While Saudi King Salman attends welcome ceremony at Riyadh airport for Gulf leaders, he skips welcome ceremony for President Obama; instead relatively low-ranking Riyadh governor welcomes Obama, reflecting the strained ties between the Gulf kingdom and the US.

US President Barack Obama is making what appears to be his final in-office visit to Saudi Arabia to meet with Gulf leaders. Unfortunately for Obama, the most memorable part of his visit will not be the results of Thursday’s meetings, but rather the humiliating reception he was given on Wednesday at the Riyadh airport.

While the elderly Saudi King Salman Bin Abd al-Aziz attended an official airport reception of Gulf leaders, he did not bother to greet Obama at the airport upon his arrival. Instead, Riyadh Governor Prince Faisal Bin Bandar Bin Abd al-Aziz, a relatively low-level official, welcomed the US president upon his arrival.

Obama arrives in Riyadh. (Photo: Reuters)
Obama arrives in Riyadh. (Photo: Reuters)


Moreover, Saudi state television did not broadcast Obama’s arrival at the airport, but it did so live for the Gulf state leaders’ arrival.

In their meeting, King Salman and President Obama appeared to be smiling, but their smiles cannot hide the major crisis in relations between Washington and Riyadh. The most recent chapter of this crisis is the US Congress’s attempt to allow 9/11 victims to prosecute Saudi Arabia for its alleged direct involvement in the terror attacks on US soil.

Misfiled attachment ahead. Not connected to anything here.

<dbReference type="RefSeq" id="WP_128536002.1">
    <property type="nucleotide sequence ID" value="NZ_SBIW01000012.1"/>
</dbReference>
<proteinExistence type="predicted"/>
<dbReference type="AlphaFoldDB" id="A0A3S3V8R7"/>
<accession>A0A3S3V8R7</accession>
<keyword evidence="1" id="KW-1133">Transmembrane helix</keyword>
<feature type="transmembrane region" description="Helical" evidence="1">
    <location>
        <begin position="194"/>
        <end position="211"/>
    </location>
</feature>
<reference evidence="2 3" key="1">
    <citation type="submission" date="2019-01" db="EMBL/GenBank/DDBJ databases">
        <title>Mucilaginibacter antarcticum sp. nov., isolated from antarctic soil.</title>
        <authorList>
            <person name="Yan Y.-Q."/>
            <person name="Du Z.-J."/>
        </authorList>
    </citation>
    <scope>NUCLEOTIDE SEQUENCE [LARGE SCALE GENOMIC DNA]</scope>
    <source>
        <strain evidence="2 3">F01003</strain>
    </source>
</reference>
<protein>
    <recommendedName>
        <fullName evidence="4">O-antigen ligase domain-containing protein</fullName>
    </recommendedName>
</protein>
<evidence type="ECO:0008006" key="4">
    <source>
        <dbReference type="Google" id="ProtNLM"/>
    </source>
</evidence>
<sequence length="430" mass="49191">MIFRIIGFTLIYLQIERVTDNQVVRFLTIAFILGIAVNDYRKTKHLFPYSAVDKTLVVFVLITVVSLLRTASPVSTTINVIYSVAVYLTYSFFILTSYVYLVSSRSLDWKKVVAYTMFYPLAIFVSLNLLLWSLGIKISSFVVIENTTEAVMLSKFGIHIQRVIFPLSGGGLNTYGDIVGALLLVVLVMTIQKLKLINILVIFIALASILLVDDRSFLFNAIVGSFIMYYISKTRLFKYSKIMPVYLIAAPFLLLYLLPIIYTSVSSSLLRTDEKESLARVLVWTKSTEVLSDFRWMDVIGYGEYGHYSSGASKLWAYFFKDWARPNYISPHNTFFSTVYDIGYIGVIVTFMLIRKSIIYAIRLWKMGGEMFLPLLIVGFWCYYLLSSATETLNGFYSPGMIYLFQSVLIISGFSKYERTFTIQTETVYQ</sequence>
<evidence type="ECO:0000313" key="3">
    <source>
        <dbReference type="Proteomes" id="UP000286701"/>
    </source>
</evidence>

Following 9/11 victims’ and US legislators’ calls to release censored documents that could implicate Saudi Arabia in the deadliest terror attack in US history, Obama confirmed this week that the highest-ranking US intelligence authority will review the censored documents.

US President Obama visits Riyadh. (Photo: AP)
US President Obama visits Riyadh. (Photo: AP)


Saudi-US relations have also suffered from the Iran nuclear deal’s consequences and the corresponding thaw in relations between the US and Iran, which Saudi Arabia considers its greatest enemy. Riyadh is unsatisfied with US policy in the Middle East, especially concerning Syria, where Obama backtracked on his red line to strike the Assad regime after the latter carried out a chemical weapons attack on a Damascus suburb in the summer of 2013.

Obama harshly criticized Saudi Arabia in an interview with the Atlantic’s Jeffrey Goldberg last month, accussing Saudi Arabia of being a “free rider.” In response, former Saudi Intelligence chief Prince Turki al-Faisal wrote that Obama has forgotten who his friends are.

Al-Faisal, who also previously served as Saudi ambassador to Washington, told CNN that Saudi Arabia needs to reassess how much it can rely on the US in light of the changes that have surfaced under Obama. Al-Faisal is also not optimistic about the next US president: “I do not think that we can expect from any new US president to return to what we had before.”

As reported by Ynetnews